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The problem states:

Find the intersection of the triangle $A(1, 0, -1), B(2, -1, 2), C(0, 0, 1)$ and the line $\frac{x+1}{2} = \frac{y}{-1} = \frac{z-1}{0}$

The method that I've tried using is first finding the equation of a plane that the triangle lies on. The normal vector I've found by taking the cross product of any two vectors from the same point of the triangle, for example:

$$\vec{AB} \times \vec{AC} = \Bigg{|} \begin{matrix}e_1 && e_2 && e_3 \\ 1 && -1 && 3 \\ -1 && 0 && 2 \end{matrix} \Bigg{|}$$

giving me the vector $\vec{n_{\alpha}} = (2,5,1)$. Then the equation of the plane becomes:

$$\alpha: 2x+5y+z-1=0$$

Now by transforming the line into parametric form and substituting the coordinates into the plane equation I've found the intersection of the line and the plane to be the point $M(-5,2,1)$

And now I'm stuck, because I don't know how to determine whether the point $M$ is inside the triangle. I remember that in 2D this can be done by checking the orientations of the triangles $AMC, ABM $ and $BCM$, and if they're the same that would mean the point lies inside the triangle $ABC$. However, since it's 3D here I can't do that.

So, any ideas?

Thanks.

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  • $\begingroup$ The $x$ coordinate lies on the left of all $x$ coordinates of the corners. $\endgroup$ May 13, 2019 at 8:33
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    $\begingroup$ Is the line seriously given as $\frac{x+1}{2} = \frac{y}{-1} = \frac{z-1}{\color{red}{0}}$...?! $\endgroup$
    – StackTD
    May 13, 2019 at 8:42
  • $\begingroup$ Why can’t you check the triangles’ orientation? $\endgroup$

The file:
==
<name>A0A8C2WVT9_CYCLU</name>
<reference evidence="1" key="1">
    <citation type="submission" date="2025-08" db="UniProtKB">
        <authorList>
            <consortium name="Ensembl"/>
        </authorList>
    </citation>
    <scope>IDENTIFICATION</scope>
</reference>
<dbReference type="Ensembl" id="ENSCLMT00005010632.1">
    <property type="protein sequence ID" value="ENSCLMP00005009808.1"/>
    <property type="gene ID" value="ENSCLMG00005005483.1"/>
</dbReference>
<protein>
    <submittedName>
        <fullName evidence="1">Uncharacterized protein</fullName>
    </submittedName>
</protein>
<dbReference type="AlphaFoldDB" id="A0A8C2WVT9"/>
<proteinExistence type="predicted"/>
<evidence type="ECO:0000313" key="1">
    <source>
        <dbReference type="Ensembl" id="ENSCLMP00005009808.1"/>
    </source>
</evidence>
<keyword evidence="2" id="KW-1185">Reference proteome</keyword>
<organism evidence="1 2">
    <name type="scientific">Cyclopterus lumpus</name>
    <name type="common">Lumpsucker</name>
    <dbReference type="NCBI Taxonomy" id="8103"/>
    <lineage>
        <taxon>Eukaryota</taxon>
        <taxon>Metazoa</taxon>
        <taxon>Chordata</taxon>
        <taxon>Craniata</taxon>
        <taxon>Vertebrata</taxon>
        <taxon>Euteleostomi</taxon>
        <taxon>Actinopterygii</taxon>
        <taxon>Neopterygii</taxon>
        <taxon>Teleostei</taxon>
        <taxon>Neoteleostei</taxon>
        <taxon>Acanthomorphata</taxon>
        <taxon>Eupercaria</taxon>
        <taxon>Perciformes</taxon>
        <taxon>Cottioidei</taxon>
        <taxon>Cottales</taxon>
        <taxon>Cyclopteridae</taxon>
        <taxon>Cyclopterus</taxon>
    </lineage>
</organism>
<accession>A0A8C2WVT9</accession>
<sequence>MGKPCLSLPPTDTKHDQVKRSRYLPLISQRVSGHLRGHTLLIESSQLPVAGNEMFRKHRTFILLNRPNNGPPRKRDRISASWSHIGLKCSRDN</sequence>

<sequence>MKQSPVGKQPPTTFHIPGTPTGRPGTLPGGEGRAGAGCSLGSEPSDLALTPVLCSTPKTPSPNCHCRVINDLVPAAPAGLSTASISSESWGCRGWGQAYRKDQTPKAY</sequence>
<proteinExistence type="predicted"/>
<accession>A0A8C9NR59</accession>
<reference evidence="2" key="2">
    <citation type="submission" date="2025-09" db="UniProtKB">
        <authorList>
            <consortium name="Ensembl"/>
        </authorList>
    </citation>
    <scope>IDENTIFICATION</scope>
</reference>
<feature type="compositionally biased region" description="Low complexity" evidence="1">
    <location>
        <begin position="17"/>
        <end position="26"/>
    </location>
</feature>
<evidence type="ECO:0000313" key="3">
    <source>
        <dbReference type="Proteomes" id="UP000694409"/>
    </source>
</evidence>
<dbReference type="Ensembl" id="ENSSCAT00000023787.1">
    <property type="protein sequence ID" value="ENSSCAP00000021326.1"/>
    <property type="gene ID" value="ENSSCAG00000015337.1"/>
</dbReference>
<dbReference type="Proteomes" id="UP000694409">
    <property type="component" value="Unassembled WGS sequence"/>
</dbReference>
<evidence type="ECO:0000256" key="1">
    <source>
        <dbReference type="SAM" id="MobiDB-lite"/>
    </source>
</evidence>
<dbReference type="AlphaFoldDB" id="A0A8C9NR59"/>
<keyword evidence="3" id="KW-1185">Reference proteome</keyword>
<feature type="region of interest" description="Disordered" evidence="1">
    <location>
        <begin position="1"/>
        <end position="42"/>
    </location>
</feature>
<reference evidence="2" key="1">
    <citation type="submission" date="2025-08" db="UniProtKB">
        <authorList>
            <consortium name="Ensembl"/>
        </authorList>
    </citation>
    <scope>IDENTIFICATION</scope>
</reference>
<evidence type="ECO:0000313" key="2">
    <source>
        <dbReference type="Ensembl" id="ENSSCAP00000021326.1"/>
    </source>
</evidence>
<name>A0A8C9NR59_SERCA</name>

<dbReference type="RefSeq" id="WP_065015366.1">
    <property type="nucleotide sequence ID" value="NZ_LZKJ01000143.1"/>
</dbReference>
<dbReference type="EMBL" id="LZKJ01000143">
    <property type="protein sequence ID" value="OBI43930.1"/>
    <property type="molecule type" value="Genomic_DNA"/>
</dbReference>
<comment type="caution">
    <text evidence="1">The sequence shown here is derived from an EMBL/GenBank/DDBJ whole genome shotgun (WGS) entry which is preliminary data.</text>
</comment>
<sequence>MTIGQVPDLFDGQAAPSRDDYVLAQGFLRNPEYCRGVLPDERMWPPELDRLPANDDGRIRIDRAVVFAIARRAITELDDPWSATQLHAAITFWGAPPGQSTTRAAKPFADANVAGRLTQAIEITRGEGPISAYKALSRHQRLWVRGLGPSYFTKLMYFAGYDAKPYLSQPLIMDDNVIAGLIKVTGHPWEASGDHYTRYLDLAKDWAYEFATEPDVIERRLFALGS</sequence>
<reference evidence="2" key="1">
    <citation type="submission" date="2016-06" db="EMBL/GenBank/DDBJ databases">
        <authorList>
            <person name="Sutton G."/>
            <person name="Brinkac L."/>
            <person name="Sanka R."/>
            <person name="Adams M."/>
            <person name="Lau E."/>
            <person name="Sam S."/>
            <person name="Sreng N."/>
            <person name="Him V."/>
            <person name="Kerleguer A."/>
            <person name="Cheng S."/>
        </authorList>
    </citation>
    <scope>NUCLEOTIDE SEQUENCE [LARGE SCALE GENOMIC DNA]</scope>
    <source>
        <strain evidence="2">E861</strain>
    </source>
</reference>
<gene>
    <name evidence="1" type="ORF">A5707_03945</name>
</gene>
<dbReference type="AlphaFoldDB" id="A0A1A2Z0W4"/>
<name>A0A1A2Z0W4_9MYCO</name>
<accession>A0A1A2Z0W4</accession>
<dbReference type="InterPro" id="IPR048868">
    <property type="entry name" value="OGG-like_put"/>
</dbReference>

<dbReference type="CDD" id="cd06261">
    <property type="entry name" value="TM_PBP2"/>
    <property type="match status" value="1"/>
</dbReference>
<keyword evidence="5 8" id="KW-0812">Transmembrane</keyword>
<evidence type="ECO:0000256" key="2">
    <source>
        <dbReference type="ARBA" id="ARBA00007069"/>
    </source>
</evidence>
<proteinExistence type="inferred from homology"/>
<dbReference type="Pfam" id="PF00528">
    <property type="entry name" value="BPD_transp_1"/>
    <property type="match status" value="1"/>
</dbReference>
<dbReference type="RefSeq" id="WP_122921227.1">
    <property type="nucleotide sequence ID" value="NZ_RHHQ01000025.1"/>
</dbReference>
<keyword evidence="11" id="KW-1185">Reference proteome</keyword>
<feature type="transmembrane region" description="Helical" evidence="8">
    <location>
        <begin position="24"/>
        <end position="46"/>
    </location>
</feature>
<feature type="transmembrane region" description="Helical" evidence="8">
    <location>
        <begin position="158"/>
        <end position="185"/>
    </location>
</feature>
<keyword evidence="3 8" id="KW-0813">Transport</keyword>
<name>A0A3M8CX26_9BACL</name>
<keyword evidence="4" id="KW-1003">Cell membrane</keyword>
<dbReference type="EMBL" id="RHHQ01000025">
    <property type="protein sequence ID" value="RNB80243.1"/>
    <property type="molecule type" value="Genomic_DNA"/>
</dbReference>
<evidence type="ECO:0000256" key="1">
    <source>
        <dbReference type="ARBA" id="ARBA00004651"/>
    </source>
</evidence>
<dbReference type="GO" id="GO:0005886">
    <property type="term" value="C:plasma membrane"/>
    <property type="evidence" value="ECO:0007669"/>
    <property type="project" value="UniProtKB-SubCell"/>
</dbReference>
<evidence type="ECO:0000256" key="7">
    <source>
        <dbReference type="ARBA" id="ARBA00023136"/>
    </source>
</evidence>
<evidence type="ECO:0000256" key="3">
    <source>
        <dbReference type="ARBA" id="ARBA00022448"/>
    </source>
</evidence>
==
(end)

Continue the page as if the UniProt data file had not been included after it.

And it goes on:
– amd
    May 13, 2019 at 19:48

2 Answers 2

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If the point lies in the triangle it will be a convex linear combination of the vertices, i.e, $M = \lambda_1 A + \lambda_2 B + (1-\lambda_1-\lambda_2) C$, for some $\lambda_1, \lambda_2 \in [0,1]$. So you just have to solve the previous system and, if you get a solution satisfying $\lambda_i \in [0,1]$, the point $M$ lies in the triangle. This is equivalent to the solution proposed by Cesareo.

You should however review your question... The equation for the line is wrong so I cannot say if the rest of your calculations are ok. However, like Stan pointed out, Looking at the x-coordinates of $M,A,B,C$ you can immediately realize that the point you proposed is not inside the triangle.

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  • $\begingroup$ The equation for the line is given as a part of the problem, so how is it wrong exactly? $\endgroup$
    – Koy
    May 13, 2019 at 11:12
  • $\begingroup$ Problems can also be wrong... the term $\frac{z-1}{0}$ does not make any sense. $\endgroup$ May 13, 2019 at 13:54
  • $\begingroup$ It's a convention that is used at our faculty. It simply means that the third component of the direction vector is $0$ and that the $z$ coordinate expressed by some parameter is $z-1 = 0t$ or $z = 1$ $\endgroup$
    – Koy
    May 13, 2019 at 13:56
  • $\begingroup$ @Koy Ok but let me tell it is a really bad convention... An equal sign should stand for something. Anyway, this does not affect my answer. If you computed the intersection point correctly, you juist need to solve the linear system I mentioned and if both components of the solution $\lambda_1, \lambda_2$ belong to $[0,1]$ the point is in the triangle, otherwise it is not. $\endgroup$ May 13, 2019 at 14:02
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Hint.

If $M$ is interior to $ABC$ then the two linear systems

$$ M-A = \alpha_1(B-A)+\beta_1(C-A)\\ M-B = \alpha_2(A-B)+\beta_2(C-B) $$

have a solution with $\alpha_i \ge 0$ and $\beta_i \ge 0$

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